Attracting the right customer
Many businesses that I have consulted for boasted about their low prices but hated the fact that customers would only purchase products on discount. Those businesses failed to sell products at a profitable margin and often could not afford other expenses including employees, marketing, and general operating costs. It’s great when your customers love your low prices, but if your customers are the only ones winning, then that is not good for your business.
Most customers – the ones you want – will view your product or service as an investment. They likely will not see your prices as an issue considering they desire other conveniences of your business, which may include your location, quality, reputation, etc. That’s a very different mindset from that of customers who simply want to buy a product at the lowest cost possible. However, it is your responsibility to market your overall value as the focus of your business and not just your prices.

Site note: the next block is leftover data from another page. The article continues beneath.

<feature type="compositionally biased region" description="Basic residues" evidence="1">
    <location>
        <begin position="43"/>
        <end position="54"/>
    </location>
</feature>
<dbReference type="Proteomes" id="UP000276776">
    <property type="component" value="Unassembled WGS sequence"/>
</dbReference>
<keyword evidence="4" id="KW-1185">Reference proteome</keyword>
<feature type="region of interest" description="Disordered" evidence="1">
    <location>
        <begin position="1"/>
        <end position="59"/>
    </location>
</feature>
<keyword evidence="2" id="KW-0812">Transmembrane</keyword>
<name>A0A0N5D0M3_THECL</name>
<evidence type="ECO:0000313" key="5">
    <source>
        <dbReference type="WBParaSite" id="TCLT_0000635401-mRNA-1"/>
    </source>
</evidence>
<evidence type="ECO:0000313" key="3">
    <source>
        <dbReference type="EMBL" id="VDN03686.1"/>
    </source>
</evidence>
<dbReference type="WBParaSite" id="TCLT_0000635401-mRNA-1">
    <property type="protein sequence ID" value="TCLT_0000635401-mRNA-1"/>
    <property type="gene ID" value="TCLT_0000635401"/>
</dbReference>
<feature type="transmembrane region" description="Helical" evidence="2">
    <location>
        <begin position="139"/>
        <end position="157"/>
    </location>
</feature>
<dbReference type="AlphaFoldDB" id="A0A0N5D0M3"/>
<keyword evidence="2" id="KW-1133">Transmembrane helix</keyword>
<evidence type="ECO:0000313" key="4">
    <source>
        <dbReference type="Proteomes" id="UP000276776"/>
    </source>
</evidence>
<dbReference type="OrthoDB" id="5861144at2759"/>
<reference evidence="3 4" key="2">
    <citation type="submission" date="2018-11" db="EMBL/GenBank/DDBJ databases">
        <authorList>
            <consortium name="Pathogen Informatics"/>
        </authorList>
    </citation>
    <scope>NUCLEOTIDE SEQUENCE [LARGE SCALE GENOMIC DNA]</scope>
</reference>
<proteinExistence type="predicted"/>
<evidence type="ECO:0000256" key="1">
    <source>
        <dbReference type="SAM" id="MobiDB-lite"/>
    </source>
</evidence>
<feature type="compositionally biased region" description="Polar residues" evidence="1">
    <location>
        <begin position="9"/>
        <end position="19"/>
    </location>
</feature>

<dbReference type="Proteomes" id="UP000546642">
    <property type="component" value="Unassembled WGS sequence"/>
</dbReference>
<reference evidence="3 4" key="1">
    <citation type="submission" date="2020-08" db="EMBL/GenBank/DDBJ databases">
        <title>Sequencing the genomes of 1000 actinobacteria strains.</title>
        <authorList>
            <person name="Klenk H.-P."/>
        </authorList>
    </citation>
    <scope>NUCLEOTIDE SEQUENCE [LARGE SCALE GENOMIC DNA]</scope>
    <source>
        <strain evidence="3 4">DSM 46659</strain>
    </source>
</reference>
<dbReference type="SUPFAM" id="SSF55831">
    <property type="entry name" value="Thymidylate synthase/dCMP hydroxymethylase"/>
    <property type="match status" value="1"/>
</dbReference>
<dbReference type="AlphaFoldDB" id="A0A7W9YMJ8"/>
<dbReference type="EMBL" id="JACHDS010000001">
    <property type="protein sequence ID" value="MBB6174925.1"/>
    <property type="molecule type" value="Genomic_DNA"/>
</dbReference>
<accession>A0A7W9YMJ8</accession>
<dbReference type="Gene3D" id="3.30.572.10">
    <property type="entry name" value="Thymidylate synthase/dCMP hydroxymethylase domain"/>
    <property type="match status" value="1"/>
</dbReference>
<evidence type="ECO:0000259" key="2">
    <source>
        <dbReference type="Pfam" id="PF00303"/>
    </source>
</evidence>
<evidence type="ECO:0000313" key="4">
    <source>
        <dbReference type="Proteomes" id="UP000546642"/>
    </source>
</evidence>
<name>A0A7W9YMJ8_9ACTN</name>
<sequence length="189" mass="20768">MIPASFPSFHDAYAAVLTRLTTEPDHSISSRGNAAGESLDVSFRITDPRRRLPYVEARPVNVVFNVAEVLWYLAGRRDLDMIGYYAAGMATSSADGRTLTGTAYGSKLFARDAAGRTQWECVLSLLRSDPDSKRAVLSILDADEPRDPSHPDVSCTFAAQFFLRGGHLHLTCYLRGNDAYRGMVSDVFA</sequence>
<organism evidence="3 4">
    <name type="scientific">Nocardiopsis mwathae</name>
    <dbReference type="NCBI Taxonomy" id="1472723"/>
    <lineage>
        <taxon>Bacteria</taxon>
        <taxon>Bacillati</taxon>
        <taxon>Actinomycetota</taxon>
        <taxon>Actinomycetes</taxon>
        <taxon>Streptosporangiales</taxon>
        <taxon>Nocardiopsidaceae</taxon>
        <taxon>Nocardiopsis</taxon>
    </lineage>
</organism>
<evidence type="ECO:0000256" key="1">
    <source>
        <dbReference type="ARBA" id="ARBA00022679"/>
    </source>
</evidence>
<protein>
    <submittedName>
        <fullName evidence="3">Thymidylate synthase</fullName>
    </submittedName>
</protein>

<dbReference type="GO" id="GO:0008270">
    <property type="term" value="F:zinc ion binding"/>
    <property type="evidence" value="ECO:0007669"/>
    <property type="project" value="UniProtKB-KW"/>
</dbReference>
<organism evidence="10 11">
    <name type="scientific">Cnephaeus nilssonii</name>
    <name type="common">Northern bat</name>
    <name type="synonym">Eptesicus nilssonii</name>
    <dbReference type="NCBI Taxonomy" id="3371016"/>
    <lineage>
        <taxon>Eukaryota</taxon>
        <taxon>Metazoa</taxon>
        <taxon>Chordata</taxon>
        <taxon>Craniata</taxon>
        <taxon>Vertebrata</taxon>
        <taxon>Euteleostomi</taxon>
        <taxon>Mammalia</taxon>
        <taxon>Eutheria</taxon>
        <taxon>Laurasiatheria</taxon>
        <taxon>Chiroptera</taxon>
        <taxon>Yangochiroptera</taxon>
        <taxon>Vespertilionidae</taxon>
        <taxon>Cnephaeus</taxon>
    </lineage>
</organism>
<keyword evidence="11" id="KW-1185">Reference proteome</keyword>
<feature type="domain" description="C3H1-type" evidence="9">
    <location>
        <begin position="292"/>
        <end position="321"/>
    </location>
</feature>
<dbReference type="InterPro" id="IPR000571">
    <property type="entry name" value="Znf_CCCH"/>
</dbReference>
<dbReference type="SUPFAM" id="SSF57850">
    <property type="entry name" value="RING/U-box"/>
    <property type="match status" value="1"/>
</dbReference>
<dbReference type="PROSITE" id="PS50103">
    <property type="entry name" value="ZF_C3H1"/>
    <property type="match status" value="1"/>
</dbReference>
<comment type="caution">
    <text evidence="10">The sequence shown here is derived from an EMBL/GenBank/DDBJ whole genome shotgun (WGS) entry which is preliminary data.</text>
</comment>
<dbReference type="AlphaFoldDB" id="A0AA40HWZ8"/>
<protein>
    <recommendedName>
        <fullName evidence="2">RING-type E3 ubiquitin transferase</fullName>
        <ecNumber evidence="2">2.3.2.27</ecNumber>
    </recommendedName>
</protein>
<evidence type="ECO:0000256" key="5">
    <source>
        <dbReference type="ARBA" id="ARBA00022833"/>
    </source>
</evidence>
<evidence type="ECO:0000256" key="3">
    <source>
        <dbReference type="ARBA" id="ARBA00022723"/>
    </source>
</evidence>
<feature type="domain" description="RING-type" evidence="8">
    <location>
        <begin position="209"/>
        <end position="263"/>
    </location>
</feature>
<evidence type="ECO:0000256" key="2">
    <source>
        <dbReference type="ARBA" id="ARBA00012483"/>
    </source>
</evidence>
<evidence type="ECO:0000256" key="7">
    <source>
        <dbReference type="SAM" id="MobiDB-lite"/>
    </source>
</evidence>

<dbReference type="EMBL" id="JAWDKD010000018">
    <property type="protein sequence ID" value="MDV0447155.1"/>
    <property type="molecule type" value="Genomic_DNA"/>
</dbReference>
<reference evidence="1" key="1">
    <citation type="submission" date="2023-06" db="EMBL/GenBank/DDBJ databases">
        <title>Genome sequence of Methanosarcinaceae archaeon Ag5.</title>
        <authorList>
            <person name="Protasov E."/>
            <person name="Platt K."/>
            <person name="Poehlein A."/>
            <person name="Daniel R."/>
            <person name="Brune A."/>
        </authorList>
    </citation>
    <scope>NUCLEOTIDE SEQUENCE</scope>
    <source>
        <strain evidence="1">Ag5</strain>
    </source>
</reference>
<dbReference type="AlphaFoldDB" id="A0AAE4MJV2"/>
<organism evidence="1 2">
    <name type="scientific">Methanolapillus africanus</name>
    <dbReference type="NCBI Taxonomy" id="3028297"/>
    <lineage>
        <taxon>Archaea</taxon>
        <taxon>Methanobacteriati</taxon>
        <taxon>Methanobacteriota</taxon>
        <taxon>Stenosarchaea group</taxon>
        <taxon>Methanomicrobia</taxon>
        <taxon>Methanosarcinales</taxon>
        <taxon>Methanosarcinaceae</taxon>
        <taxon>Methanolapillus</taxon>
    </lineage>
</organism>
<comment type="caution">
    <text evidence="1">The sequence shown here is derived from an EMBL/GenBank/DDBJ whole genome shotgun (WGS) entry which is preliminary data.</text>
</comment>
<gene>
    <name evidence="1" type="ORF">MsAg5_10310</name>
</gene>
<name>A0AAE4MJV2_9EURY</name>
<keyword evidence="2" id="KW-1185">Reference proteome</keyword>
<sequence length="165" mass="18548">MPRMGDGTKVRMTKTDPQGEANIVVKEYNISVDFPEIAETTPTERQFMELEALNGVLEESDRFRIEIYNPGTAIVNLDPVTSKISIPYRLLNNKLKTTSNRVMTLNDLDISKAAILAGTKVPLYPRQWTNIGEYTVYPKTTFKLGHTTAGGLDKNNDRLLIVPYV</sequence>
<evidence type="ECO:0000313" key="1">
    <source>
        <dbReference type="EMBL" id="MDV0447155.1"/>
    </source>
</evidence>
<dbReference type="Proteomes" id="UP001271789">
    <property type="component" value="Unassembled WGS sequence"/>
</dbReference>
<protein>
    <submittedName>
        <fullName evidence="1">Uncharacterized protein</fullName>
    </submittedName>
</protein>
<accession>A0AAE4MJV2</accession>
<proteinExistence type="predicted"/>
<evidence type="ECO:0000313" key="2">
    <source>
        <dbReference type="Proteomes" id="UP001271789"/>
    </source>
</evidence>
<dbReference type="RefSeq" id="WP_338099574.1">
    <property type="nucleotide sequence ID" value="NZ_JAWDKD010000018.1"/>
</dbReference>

Qualifying The Customer. I’ve seen it often; an employee talks with a potential customer and the customer seems (or acts) interested. After that meeting, the employee is confident about what the customer wants and offers the customer pretty much everything that the company sells, backtracking from pricing individual services to a grand total number.
The problem? The potential customer has never purchased from the business and has no plans to make a purchase until the end of the year. In addition, his budget is way below what the employee proposed. Immediately, the customer disregards the business as an option, both now and when his budget increases by 50% the following year.
Sometimes, a customer will never be the right fit. And sometimes it just isn’t the right time. Don’t ruin your chances by not understanding your customers’ current and future needs – including their financial constraints. In addition to understanding your customers’ objectives and the current state of your marketing outreach, you should also define the following:
- What are the customer’s goals?
- What does success for the overall company look like?
- What is the timeframe for achieving those goals?
- Are there separate long-term and short-term goals?
- What specific metrics will define success?
- What challenge is the customer currently facing?
- What value does the customer see in the services you provide?